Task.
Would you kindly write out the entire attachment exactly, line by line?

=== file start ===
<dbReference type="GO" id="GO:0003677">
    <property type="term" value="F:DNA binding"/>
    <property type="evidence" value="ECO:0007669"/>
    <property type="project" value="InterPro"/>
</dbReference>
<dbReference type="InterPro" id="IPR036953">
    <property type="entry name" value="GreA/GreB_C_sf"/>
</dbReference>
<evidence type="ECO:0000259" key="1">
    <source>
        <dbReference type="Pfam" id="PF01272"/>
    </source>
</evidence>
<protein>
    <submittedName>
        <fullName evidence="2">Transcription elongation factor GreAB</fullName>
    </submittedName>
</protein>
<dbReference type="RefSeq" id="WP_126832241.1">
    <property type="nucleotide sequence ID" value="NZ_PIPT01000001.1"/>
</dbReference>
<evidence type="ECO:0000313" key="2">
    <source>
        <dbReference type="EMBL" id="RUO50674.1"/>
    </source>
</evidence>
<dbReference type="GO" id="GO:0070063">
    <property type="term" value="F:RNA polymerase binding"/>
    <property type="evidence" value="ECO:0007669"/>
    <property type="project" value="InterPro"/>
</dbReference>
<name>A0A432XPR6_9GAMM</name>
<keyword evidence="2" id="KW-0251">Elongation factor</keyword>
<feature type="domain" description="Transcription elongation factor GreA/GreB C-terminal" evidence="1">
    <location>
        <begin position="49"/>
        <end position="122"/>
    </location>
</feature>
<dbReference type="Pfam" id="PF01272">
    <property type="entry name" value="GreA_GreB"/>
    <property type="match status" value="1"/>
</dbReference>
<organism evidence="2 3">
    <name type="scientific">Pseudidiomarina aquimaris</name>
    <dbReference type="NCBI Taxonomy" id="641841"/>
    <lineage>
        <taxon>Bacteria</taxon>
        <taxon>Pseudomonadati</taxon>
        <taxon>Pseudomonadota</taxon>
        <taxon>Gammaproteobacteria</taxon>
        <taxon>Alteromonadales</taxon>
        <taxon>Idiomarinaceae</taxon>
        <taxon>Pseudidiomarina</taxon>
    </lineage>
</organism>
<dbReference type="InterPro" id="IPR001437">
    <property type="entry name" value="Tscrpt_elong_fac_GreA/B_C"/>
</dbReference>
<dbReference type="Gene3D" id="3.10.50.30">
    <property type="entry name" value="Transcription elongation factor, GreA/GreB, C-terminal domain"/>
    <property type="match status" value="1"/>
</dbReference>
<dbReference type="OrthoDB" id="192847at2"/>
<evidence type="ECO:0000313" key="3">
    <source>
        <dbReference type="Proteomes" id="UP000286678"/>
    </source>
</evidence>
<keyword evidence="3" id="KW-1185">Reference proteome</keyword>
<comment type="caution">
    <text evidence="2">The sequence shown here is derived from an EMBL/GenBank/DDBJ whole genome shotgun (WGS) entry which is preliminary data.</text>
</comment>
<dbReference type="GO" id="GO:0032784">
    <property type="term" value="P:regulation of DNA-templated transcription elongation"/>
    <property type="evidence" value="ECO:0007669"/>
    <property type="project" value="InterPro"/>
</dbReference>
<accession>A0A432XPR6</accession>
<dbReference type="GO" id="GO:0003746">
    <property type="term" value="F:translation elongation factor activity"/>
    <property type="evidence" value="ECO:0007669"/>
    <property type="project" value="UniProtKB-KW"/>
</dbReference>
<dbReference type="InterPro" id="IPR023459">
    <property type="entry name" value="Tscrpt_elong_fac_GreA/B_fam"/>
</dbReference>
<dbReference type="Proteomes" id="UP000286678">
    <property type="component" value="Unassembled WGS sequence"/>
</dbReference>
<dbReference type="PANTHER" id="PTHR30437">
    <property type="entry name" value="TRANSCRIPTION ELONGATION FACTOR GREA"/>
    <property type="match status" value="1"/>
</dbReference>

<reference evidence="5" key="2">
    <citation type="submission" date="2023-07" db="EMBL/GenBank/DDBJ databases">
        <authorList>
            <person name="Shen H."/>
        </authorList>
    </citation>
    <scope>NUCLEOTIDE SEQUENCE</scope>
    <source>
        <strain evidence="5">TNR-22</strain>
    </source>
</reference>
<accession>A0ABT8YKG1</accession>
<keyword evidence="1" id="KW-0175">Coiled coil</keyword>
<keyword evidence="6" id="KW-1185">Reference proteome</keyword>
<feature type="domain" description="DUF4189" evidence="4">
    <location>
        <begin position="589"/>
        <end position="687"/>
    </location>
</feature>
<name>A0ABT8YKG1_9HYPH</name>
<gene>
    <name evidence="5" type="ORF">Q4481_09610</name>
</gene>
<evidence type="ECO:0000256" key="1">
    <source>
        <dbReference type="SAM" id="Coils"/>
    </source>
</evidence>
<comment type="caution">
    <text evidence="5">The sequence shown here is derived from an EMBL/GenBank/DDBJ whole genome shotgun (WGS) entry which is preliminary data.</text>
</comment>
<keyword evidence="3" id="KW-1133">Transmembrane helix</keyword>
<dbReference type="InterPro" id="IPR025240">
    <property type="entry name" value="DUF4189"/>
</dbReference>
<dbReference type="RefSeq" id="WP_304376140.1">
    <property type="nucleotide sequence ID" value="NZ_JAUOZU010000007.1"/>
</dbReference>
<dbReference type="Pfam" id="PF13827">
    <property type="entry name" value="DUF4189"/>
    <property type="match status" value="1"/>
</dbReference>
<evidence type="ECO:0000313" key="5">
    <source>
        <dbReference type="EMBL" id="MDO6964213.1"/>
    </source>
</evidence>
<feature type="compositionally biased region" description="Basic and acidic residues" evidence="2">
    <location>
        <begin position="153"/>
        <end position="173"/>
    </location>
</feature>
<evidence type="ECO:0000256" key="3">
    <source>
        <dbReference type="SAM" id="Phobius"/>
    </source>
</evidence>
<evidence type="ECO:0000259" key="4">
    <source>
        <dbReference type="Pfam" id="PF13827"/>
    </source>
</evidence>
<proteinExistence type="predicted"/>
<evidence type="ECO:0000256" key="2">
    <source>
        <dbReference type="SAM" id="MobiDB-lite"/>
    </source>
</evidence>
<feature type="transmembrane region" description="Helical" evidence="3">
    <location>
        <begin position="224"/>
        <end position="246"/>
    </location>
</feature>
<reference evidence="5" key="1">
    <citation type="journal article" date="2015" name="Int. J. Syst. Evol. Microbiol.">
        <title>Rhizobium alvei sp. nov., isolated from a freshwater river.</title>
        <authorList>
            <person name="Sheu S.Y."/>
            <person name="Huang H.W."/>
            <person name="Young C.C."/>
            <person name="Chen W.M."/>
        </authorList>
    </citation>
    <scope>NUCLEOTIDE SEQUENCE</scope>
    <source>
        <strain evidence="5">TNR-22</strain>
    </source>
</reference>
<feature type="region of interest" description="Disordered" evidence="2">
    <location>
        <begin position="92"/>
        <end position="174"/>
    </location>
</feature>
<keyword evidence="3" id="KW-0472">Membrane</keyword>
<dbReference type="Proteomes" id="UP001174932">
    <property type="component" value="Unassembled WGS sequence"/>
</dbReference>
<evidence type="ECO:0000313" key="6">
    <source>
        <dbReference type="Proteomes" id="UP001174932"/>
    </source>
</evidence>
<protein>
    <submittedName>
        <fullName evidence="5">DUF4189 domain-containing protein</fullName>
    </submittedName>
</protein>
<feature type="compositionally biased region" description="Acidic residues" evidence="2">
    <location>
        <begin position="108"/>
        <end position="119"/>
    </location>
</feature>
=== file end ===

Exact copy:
<dbReference type="GO" id="GO:0003677">
    <property type="term" value="F:DNA binding"/>
    <property type="evidence" value="ECO:0007669"/>
    <property type="project" value="InterPro"/>
</dbReference>
<dbReference type="InterPro" id="IPR036953">
    <property type="entry name" value="GreA/GreB_C_sf"/>
</dbReference>
<evidence type="ECO:0000259" key="1">
    <source>
        <dbReference type="Pfam" id="PF01272"/>
    </source>
</evidence>
<protein>
    <submittedName>
        <fullName evidence="2">Transcription elongation factor GreAB</fullName>
    </submittedName>
</protein>
<dbReference type="RefSeq" id="WP_126832241.1">
    <property type="nucleotide sequence ID" value="NZ_PIPT01000001.1"/>
</dbReference>
<evidence type="ECO:0000313" key="2">
    <source>
        <dbReference type="EMBL" id="RUO50674.1"/>
    </source>
</evidence>
<dbReference type="GO" id="GO:0070063">
    <property type="term" value="F:RNA polymerase binding"/>
    <property type="evidence" value="ECO:0007669"/>
    <property type="project" value="InterPro"/>
</dbReference>
<name>A0A432XPR6_9GAMM</name>
<keyword evidence="2" id="KW-0251">Elongation factor</keyword>
<feature type="domain" description="Transcription elongation factor GreA/GreB C-terminal" evidence="1">
    <location>
        <begin position="49"/>
        <end position="122"/>
    </location>
</feature>
<dbReference type="Pfam" id="PF01272">
    <property type="entry name" value="GreA_GreB"/>
    <property type="match status" value="1"/>
</dbReference>
<organism evidence="2 3">
    <name type="scientific">Pseudidiomarina aquimaris</name>
    <dbReference type="NCBI Taxonomy" id="641841"/>
    <lineage>
        <taxon>Bacteria</taxon>
        <taxon>Pseudomonadati</taxon>
        <taxon>Pseudomonadota</taxon>
        <taxon>Gammaproteobacteria</taxon>
        <taxon>Alteromonadales</taxon>
        <taxon>Idiomarinaceae</taxon>
        <taxon>Pseudidiomarina</taxon>
    </lineage>
</organism>
<dbReference type="InterPro" id="IPR001437">
    <property type="entry name" value="Tscrpt_elong_fac_GreA/B_C"/>
</dbReference>
<dbReference type="Gene3D" id="3.10.50.30">
    <property type="entry name" value="Transcription elongation factor, GreA/GreB, C-terminal domain"/>
    <property type="match status" value="1"/>
</dbReference>
<dbReference type="OrthoDB" id="192847at2"/>
<evidence type="ECO:0000313" key="3">
    <source>
        <dbReference type="Proteomes" id="UP000286678"/>
    </source>
</evidence>
<keyword evidence="3" id="KW-1185">Reference proteome</keyword>
<comment type="caution">
    <text evidence="2">The sequence shown here is derived from an EMBL/GenBank/DDBJ whole genome shotgun (WGS) entry which is preliminary data.</text>
</comment>
<dbReference type="GO" id="GO:0032784">
    <property type="term" value="P:regulation of DNA-templated transcription elongation"/>
    <property type="evidence" value="ECO:0007669"/>
    <property type="project" value="InterPro"/>
</dbReference>
<accession>A0A432XPR6</accession>
<dbReference type="GO" id="GO:0003746">
    <property type="term" value="F:translation elongation factor activity"/>
    <property type="evidence" value="ECO:0007669"/>
    <property type="project" value="UniProtKB-KW"/>
</dbReference>
<dbReference type="InterPro" id="IPR023459">
    <property type="entry name" value="Tscrpt_elong_fac_GreA/B_fam"/>
</dbReference>
<dbReference type="Proteomes" id="UP000286678">
    <property type="component" value="Unassembled WGS sequence"/>
</dbReference>
<dbReference type="PANTHER" id="PTHR30437">
    <property type="entry name" value="TRANSCRIPTION ELONGATION FACTOR GREA"/>
    <property type="match status" value="1"/>
</dbReference>

<reference evidence="5" key="2">
    <citation type="submission" date="2023-07" db="EMBL/GenBank/DDBJ databases">
        <authorList>
            <person name="Shen H."/>
        </authorList>
    </citation>
    <scope>NUCLEOTIDE SEQUENCE</scope>
    <source>
        <strain evidence="5">TNR-22</strain>
    </source>
</reference>
<accession>A0ABT8YKG1</accession>
<keyword evidence="1" id="KW-0175">Coiled coil</keyword>
<keyword evidence="6" id="KW-1185">Reference proteome</keyword>
<feature type="domain" description="DUF4189" evidence="4">
    <location>
        <begin position="589"/>
        <end position="687"/>
    </location>
</feature>
<name>A0ABT8YKG1_9HYPH</name>
<gene>
    <name evidence="5" type="ORF">Q4481_09610</name>
</gene>
<evidence type="ECO:0000256" key="1">
    <source>
        <dbReference type="SAM" id="Coils"/>
    </source>
</evidence>
<comment type="caution">
    <text evidence="5">The sequence shown here is derived from an EMBL/GenBank/DDBJ whole genome shotgun (WGS) entry which is preliminary data.</text>
</comment>
<keyword evidence="3" id="KW-1133">Transmembrane helix</keyword>
<dbReference type="InterPro" id="IPR025240">
    <property type="entry name" value="DUF4189"/>
</dbReference>
<dbReference type="RefSeq" id="WP_304376140.1">
    <property type="nucleotide sequence ID" value="NZ_JAUOZU010000007.1"/>
</dbReference>
<dbReference type="Pfam" id="PF13827">
    <property type="entry name" value="DUF4189"/>
    <property type="match status" value="1"/>
</dbReference>
<evidence type="ECO:0000313" key="5">
    <source>
        <dbReference type="EMBL" id="MDO6964213.1"/>
    </source>
</evidence>
<feature type="compositionally biased region" description="Basic and acidic residues" evidence="2">
    <location>
        <begin position="153"/>
        <end position="173"/>
    </location>
</feature>
<evidence type="ECO:0000256" key="3">
    <source>
        <dbReference type="SAM" id="Phobius"/>
    </source>
</evidence>
<evidence type="ECO:0000259" key="4">
    <source>
        <dbReference type="Pfam" id="PF13827"/>
    </source>
</evidence>
<proteinExistence type="predicted"/>
<evidence type="ECO:0000256" key="2">
    <source>
        <dbReference type="SAM" id="MobiDB-lite"/>
    </source>
</evidence>
<feature type="transmembrane region" description="Helical" evidence="3">
    <location>
        <begin position="224"/>
        <end position="246"/>
    </location>
</feature>
<reference evidence="5" key="1">
    <citation type="journal article" date="2015" name="Int. J. Syst. Evol. Microbiol.">
        <title>Rhizobium alvei sp. nov., isolated from a freshwater river.</title>
        <authorList>
            <person name="Sheu S.Y."/>
            <person name="Huang H.W."/>
            <person name="Young C.C."/>
            <person name="Chen W.M."/>
        </authorList>
    </citation>
    <scope>NUCLEOTIDE SEQUENCE</scope>
    <source>
        <strain evidence="5">TNR-22</strain>
    </source>
</reference>
<feature type="region of interest" description="Disordered" evidence="2">
    <location>
        <begin position="92"/>
        <end position="174"/>
    </location>
</feature>
<keyword evidence="3" id="KW-0472">Membrane</keyword>
<dbReference type="Proteomes" id="UP001174932">
    <property type="component" value="Unassembled WGS sequence"/>
</dbReference>
<evidence type="ECO:0000313" key="6">
    <source>
        <dbReference type="Proteomes" id="UP001174932"/>
    </source>
</evidence>
<protein>
    <submittedName>
        <fullName evidence="5">DUF4189 domain-containing protein</fullName>
    </submittedName>
</protein>
<feature type="compositionally biased region" description="Acidic residues" evidence="2">
    <location>
        <begin position="108"/>
        <end position="119"/>
    </location>
</feature>